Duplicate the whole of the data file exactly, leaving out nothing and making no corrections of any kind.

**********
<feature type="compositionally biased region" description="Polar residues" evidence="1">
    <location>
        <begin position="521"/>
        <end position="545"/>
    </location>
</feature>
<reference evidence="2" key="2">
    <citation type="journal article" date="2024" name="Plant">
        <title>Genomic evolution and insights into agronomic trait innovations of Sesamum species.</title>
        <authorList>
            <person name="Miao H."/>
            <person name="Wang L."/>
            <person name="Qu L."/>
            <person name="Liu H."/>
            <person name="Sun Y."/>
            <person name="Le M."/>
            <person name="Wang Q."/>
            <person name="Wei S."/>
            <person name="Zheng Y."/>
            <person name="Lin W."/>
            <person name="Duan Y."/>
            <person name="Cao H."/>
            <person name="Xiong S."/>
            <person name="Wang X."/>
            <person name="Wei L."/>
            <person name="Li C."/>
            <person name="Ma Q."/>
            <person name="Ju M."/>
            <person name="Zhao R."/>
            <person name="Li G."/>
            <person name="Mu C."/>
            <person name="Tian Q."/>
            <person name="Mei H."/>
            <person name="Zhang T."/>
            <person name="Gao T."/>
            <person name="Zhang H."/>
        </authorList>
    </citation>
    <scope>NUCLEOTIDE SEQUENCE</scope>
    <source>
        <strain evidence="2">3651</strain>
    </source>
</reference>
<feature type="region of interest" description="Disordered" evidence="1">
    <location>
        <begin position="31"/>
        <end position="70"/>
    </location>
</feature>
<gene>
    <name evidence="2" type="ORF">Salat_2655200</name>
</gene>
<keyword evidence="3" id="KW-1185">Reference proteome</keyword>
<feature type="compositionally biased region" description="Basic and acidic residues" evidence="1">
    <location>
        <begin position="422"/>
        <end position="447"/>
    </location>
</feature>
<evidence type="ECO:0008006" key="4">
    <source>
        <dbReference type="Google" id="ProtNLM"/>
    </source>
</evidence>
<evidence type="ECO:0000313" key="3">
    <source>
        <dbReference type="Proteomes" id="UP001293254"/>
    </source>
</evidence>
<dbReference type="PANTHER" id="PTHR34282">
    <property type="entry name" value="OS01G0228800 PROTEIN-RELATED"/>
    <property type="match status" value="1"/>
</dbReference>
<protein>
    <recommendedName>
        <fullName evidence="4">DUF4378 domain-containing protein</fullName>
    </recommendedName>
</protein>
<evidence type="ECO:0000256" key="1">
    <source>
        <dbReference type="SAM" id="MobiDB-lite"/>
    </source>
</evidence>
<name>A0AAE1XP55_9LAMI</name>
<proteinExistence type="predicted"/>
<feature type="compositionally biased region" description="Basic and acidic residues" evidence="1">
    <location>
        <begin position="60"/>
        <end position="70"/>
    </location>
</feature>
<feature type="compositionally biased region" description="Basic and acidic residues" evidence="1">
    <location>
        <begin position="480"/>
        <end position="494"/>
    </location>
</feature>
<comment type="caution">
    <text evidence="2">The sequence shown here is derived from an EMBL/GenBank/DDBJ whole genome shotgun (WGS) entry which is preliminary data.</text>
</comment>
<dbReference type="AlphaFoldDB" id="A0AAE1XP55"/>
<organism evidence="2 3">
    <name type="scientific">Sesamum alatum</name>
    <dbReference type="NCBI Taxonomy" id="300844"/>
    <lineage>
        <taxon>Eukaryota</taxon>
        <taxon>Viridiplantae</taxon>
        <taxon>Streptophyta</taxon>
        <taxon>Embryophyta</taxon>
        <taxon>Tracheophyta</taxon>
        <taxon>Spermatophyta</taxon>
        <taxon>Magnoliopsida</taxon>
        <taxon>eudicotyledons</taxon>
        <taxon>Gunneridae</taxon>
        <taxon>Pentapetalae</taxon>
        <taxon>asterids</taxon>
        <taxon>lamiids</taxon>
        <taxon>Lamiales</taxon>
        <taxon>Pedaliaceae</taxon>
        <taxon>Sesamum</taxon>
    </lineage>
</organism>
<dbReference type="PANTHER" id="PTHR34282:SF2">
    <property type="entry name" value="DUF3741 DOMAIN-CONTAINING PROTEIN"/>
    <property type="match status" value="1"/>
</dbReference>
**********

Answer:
<feature type="compositionally biased region" description="Polar residues" evidence="1">
    <location>
        <begin position="521"/>
        <end position="545"/>
    </location>
</feature>
<reference evidence="2" key="2">
    <citation type="journal article" date="2024" name="Plant">
        <title>Genomic evolution and insights into agronomic trait innovations of Sesamum species.</title>
        <authorList>
            <person name="Miao H."/>
            <person name="Wang L."/>
            <person name="Qu L."/>
            <person name="Liu H."/>
            <person name="Sun Y."/>
            <person name="Le M."/>
            <person name="Wang Q."/>
            <person name="Wei S."/>
            <person name="Zheng Y."/>
            <person name="Lin W."/>
            <person name="Duan Y."/>
            <person name="Cao H."/>
            <person name="Xiong S."/>
            <person name="Wang X."/>
            <person name="Wei L."/>
            <person name="Li C."/>
            <person name="Ma Q."/>
            <person name="Ju M."/>
            <person name="Zhao R."/>
            <person name="Li G."/>
            <person name="Mu C."/>
            <person name="Tian Q."/>
            <person name="Mei H."/>
            <person name="Zhang T."/>
            <person name="Gao T."/>
            <person name="Zhang H."/>
        </authorList>
    </citation>
    <scope>NUCLEOTIDE SEQUENCE</scope>
    <source>
        <strain evidence="2">3651</strain>
    </source>
</reference>
<feature type="region of interest" description="Disordered" evidence="1">
    <location>
        <begin position="31"/>
        <end position="70"/>
    </location>
</feature>
<gene>
    <name evidence="2" type="ORF">Salat_2655200</name>
</gene>
<keyword evidence="3" id="KW-1185">Reference proteome</keyword>
<feature type="compositionally biased region" description="Basic and acidic residues" evidence="1">
    <location>
        <begin position="422"/>
        <end position="447"/>
    </location>
</feature>
<evidence type="ECO:0008006" key="4">
    <source>
        <dbReference type="Google" id="ProtNLM"/>
    </source>
</evidence>
<evidence type="ECO:0000313" key="3">
    <source>
        <dbReference type="Proteomes" id="UP001293254"/>
    </source>
</evidence>
<dbReference type="PANTHER" id="PTHR34282">
    <property type="entry name" value="OS01G0228800 PROTEIN-RELATED"/>
    <property type="match status" value="1"/>
</dbReference>
<protein>
    <recommendedName>
        <fullName evidence="4">DUF4378 domain-containing protein</fullName>
    </recommendedName>
</protein>
<evidence type="ECO:0000256" key="1">
    <source>
        <dbReference type="SAM" id="MobiDB-lite"/>
    </source>
</evidence>
<name>A0AAE1XP55_9LAMI</name>
<proteinExistence type="predicted"/>
<feature type="compositionally biased region" description="Basic and acidic residues" evidence="1">
    <location>
        <begin position="60"/>
        <end position="70"/>
    </location>
</feature>
<feature type="compositionally biased region" description="Basic and acidic residues" evidence="1">
    <location>
        <begin position="480"/>
        <end position="494"/>
    </location>
</feature>
<comment type="caution">
    <text evidence="2">The sequence shown here is derived from an EMBL/GenBank/DDBJ whole genome shotgun (WGS) entry which is preliminary data.</text>
</comment>
<dbReference type="AlphaFoldDB" id="A0AAE1XP55"/>
<organism evidence="2 3">
    <name type="scientific">Sesamum alatum</name>
    <dbReference type="NCBI Taxonomy" id="300844"/>
    <lineage>
        <taxon>Eukaryota</taxon>
        <taxon>Viridiplantae</taxon>
        <taxon>Streptophyta</taxon>
        <taxon>Embryophyta</taxon>
        <taxon>Tracheophyta</taxon>
        <taxon>Spermatophyta</taxon>
        <taxon>Magnoliopsida</taxon>
        <taxon>eudicotyledons</taxon>
        <taxon>Gunneridae</taxon>
        <taxon>Pentapetalae</taxon>
        <taxon>asterids</taxon>
        <taxon>lamiids</taxon>
        <taxon>Lamiales</taxon>
        <taxon>Pedaliaceae</taxon>
        <taxon>Sesamum</taxon>
    </lineage>
</organism>
<dbReference type="PANTHER" id="PTHR34282:SF2">
    <property type="entry name" value="DUF3741 DOMAIN-CONTAINING PROTEIN"/>
    <property type="match status" value="1"/>
</dbReference>